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Hyperion Records

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Phidias (study for the Apotheosis of Homer) (c1827) by Jean Auguste Dominique Ingres (1780-1867)
San Diego Museum of Art / Museum Purchase with Earle W Grant Endowment funds / Bridgeman Art Library, London
Track(s) taken from CDA67766
Recording details: September 2008
Koningin Elisabethzaal, Antwerp, Belgium
Produced by Alexander Van Ingen
Engineered by David Hinitt
Release date: October 2009
Total duration: 10 minutes 47 seconds

'Mortlemans' scoring is full of colour and drama … the music is vividly compelling … throughout the progamme, the richness of the orchestration readily holds the listener's attention, especially in such responsive performances from the Royal Flemish Philharmonic under the highly sympathetic Martyn Brabbins, well projected by a splendidly spacious Hyperion recording' (Gramophone)

'Lush, melodic and romantic … the excellent Martyn Brabbins and the Royal Flemish Philharmonic have resurrrected the Wagnerian-Straussian tone poems … as for the grand, rhapsodic 'Homeric' Symphony, it's epic' (The Observer)

'This is a fine orchestra, capable of silky smooth string playing where necessary, and excellent in all departments. Brabbins steers a clear path avoiding the mundane on the one hand, and the over-egged romantic hysteria on the other, and his orchestra, from the end result, seem to me to have enjoyed the music making hugely. These are no idle run-throughs—ensemble is tight, dynamics are carefully graded and the result is some intense music-making … this release is the first of a series, further issues in which I look forward to immensely' (Audiophile Audition, USA)

'If you have a warm place in your heart for Glazunov then this new name should be right up your street. This to me completely unfamiliar music is presented with real style by Hyperion, by Brabbins and his orchestra and by the liner-note writer Tom Janssens' (MusicWeb International)

'If all three works pay tribute to Wagner in terms of musical landscape, they still have a voice of their own—and a pleasingly sonorous voice at that' (Scotland on Sunday)

Mythe der lente 'Myth of Spring'

Mythe der lente (‘Myth of Spring’, 1895) is inspired by, in the composer’s words, the ‘spring myths of the old Edda. Gerda (the blossoming earth) suddenly wakes up from her winter sleep. Her young face radiates sweetness and a love of life; flowers blossom on her cheeks. Love swells in her heart and everything sings of a new and strong life. She hears the echoing horn signals of her approaching bridegroom: Freyr (the spring sun). He comes running, jubilant, and they rush into each others’ arms, shouting with joy and love. And resounding far and wide you hear: spring is reborn!’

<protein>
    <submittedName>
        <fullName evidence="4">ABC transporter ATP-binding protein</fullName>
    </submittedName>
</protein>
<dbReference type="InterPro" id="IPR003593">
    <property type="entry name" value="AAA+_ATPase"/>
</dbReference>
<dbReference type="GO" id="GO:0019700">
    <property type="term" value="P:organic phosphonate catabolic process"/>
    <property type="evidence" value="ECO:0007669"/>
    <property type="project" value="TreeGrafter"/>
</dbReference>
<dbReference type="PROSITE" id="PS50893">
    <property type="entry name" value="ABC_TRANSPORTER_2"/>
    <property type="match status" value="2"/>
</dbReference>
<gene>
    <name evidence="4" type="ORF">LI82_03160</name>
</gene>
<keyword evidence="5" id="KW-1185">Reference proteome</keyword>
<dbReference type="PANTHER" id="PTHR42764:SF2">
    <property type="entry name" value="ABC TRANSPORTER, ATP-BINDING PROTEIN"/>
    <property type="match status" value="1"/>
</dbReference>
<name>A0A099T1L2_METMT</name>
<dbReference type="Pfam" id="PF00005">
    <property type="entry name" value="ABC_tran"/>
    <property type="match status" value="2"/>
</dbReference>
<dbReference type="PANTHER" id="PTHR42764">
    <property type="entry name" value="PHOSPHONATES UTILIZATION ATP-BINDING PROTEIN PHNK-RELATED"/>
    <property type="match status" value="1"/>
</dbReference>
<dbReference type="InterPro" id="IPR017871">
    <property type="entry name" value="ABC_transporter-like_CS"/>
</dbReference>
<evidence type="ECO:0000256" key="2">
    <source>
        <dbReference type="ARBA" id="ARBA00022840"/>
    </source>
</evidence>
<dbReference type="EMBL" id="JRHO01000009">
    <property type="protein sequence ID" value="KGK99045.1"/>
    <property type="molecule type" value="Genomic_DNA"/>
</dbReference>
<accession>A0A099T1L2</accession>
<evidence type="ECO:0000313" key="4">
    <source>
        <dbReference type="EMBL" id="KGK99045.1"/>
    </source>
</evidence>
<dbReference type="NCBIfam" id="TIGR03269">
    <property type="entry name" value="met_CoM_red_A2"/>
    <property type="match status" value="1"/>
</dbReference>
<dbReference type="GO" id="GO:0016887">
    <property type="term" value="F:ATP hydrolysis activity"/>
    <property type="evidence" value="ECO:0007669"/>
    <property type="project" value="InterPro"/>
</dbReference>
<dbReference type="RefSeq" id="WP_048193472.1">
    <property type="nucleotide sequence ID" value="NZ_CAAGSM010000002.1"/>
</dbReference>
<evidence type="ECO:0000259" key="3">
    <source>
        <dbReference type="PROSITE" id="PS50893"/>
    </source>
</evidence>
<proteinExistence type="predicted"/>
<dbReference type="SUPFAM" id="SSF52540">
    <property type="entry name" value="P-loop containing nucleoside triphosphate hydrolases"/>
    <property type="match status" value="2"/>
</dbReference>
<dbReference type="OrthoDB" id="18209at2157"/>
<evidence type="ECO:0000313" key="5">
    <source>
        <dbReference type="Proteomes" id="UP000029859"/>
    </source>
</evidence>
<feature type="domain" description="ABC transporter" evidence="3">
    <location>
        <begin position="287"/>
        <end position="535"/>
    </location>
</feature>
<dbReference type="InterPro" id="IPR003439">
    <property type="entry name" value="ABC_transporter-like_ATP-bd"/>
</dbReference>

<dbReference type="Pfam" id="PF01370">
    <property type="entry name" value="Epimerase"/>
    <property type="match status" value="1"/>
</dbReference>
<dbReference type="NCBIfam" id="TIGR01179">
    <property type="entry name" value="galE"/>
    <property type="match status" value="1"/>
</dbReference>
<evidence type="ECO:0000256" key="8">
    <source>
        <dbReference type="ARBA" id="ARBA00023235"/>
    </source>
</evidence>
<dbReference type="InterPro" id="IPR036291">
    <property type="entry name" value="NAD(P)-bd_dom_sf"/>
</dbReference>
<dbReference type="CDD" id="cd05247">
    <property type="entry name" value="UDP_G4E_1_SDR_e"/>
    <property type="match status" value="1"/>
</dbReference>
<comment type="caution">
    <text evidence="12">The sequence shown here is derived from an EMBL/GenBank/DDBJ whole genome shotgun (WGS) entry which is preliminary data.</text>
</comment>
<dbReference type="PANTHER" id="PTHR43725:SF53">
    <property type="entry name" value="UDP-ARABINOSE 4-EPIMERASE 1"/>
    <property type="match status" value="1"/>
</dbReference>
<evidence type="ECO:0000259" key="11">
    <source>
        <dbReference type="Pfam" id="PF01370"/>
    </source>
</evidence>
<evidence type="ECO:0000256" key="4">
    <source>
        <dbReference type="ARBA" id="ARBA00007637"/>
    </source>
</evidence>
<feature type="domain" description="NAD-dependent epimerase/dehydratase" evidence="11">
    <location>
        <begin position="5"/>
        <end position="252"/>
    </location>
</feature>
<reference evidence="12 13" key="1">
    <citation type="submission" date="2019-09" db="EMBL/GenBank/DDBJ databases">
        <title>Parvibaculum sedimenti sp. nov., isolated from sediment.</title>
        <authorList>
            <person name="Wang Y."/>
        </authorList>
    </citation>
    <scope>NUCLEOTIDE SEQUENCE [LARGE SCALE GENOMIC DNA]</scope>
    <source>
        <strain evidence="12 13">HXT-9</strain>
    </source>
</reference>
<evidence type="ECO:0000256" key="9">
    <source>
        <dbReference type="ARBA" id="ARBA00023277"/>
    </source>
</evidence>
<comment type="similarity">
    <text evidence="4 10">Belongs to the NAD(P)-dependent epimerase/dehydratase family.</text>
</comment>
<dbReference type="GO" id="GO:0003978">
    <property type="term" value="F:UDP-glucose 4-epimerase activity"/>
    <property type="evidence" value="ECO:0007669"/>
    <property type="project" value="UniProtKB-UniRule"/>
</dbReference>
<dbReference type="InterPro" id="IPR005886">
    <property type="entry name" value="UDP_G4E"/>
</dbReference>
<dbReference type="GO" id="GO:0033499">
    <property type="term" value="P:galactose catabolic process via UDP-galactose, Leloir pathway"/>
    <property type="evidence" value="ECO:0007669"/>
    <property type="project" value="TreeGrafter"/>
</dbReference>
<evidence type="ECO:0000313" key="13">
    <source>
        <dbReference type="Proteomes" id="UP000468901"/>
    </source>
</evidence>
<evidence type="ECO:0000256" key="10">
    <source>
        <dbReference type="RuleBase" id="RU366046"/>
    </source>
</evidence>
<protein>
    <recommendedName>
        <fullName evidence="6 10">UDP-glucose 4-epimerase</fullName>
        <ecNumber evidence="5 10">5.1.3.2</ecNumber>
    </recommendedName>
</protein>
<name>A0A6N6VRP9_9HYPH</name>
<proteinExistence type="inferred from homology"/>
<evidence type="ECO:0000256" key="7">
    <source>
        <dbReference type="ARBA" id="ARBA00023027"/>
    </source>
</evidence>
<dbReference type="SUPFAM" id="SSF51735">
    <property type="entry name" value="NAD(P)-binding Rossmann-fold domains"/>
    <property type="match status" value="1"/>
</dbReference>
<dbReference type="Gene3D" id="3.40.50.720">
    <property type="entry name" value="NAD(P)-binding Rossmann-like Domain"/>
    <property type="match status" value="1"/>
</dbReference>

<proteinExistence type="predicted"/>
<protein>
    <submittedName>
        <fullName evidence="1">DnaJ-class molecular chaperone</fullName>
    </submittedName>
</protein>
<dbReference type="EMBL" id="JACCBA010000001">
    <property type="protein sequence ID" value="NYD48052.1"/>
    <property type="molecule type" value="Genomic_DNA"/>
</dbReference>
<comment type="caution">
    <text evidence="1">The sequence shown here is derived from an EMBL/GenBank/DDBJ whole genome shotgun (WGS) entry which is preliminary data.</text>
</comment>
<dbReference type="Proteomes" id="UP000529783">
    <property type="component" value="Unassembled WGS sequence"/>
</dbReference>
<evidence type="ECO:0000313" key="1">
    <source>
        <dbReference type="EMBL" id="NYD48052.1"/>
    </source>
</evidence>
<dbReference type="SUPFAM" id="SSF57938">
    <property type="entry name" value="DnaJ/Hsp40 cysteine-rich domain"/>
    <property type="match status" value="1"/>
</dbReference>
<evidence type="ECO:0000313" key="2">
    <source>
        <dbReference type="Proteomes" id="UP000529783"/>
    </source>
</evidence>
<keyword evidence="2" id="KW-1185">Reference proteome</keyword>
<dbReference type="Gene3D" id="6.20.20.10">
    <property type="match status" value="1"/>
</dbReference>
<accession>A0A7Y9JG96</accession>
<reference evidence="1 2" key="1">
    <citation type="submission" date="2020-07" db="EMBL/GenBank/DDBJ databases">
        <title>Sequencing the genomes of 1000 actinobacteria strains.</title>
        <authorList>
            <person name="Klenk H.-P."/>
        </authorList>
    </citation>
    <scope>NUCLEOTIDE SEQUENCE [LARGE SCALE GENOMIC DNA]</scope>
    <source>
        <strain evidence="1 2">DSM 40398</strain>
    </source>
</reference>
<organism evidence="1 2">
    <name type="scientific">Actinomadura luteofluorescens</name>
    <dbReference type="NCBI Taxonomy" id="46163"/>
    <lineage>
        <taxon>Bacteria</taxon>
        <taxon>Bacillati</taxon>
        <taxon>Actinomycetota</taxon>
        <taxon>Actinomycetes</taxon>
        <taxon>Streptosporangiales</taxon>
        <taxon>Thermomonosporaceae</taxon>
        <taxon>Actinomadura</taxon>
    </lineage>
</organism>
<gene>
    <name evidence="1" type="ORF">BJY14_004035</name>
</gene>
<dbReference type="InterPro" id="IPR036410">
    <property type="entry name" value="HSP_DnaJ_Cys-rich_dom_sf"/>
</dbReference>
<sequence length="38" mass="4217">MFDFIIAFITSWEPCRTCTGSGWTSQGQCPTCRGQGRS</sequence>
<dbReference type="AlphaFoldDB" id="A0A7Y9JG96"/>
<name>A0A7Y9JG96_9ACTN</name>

The musical form is an ingenious, quasi-monothematic sonata paraphrase. After an atmospheric introduction, Mortelmans launches into a rocking cantilena, which, for the sake of convenience, we can associate with the goddess Gerda. There is a definite suggestion of a sonata form but the melody that acts as second theme is in fact a variation of the main cantilena. Just as we are about to prepare ourselves for the development, Mortelmans has a surprise in store: when he introduces the spring God Freyr, he does so with a repetitive, mystic passage with motifs from the brass section. This passage immediately conjures up the atmosphere of Sibelius’s Lemminkäinensuite, composed the following year (and it even foreshadows a theme from Sibelius’s later Fifth Symphony of 1915). Just as his Finnish colleague did, Mortelmans therefore reaches—at more or less the same moment—a symbiosis between static, atmospheric and languorous, neo-Romantic music within a mythologically tinted programme. In contrast to the more audacious Sibelius, Mortelmans quickly tips the passage over into Wagnerian pathos.

Mortelmans then transforms the contrast between Gerda’s feminine cantabile and the lascivious, masculine pounding of the hoofs of her spring God into a large-scale hallucination in which the orchestra continuously winds itself around the two themes. The strikingly melodious and harmonious play of voices, the superfluity of eruptions and the refined atmospherics of this composition make Mythe der lente a many-layered work that leaves simple mythology far behind and permits a multitude of interpretations: artistic, gender-related or even ecological.

from notes by Tom Janssens © 2009
English: Christine Davies

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